NES games use a display list in RAM, also called shadow OAM, and then DMA that to the PPU during vertical blanking period. OAM DRAM refresh bugs in the PPU make this necessary even when few sprites move from one frame to the next.Kenny Rogers won a Grammy for the song 'The Gambler', in which Don Schlitz wrote:Said "If you're gonna play the Game Boy, you gotta learn to play it right."
But apart from sprite 0, I've gathered that it's also considered best practice not to hardcode a particular game object's starting position in the display list. For example, don't always draw the main character using sprites 1-8, enemy 1 using sprites 9-14, enemy 2 using sprites 15-20, etc. Instead, NES games are supposed to reassign slots every frame, especially if there's a possibility that more than eight will be displayed on the same scanline. This also allows the game to make enemies intentionally Z-fight if they overlap.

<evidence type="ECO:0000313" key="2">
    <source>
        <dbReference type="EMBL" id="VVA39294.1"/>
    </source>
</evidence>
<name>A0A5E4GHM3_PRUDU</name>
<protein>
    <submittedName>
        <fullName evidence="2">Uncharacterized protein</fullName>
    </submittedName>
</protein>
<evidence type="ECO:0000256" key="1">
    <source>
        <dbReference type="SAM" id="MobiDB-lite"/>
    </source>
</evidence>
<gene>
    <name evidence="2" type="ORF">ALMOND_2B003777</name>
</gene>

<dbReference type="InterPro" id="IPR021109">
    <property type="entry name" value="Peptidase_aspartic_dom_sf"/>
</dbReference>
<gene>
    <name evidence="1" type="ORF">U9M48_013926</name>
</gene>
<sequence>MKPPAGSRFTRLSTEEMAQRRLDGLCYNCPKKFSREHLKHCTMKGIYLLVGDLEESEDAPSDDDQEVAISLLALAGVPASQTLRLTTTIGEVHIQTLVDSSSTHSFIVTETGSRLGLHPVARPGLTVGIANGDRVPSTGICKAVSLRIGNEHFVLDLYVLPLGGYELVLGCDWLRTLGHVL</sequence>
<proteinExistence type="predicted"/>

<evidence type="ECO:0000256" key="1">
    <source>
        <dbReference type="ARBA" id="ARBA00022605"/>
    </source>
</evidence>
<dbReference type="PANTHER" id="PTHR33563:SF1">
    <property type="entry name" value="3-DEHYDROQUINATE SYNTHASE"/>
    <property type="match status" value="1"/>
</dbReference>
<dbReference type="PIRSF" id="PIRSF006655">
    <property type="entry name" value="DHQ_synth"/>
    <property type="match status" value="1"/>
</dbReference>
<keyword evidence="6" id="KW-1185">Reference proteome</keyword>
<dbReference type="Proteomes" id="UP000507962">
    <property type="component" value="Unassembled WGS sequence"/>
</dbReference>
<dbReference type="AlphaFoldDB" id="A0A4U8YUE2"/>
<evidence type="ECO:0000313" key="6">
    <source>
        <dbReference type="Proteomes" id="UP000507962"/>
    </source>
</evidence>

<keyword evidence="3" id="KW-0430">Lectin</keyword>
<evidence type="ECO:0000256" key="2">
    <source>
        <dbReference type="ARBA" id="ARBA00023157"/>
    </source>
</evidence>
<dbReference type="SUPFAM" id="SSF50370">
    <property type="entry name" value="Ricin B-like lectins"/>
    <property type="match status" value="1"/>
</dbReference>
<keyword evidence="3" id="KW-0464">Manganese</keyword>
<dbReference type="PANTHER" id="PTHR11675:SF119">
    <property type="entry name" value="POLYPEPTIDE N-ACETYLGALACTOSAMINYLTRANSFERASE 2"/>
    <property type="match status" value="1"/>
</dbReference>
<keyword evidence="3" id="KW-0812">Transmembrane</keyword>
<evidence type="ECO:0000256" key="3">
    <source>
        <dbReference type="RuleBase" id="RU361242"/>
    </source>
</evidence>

But in the community for another 8-bit platform, it's common to hardcode OAM indices for actors, and I'm trying to understand why they do that. The best way I know to do so is to generalize from what I know, and I know the NES. So for comparison, I'll describe the other platform's PPU as if it were a famiclone:
- Like the AVS, this famiclone's PPU has enough secondary OAM to draw 15 sprites per line instead of 8, using the alternate fetch pattern I described in Enhancement#Overdraw. Thus sprites can cover nearly half of the screen's width rather than one-fourth.
- The PPU determines which sprites to draw by finding the 15 lowest-numbered sprites in OAM whose Y range overlaps each scanline, just as the authentic NES PPU does. But then it sorts these frontmost 15 sprites by their X coordinate before displaying them. Sprites to the left are drawn in front, with position in OAM only breaking ties.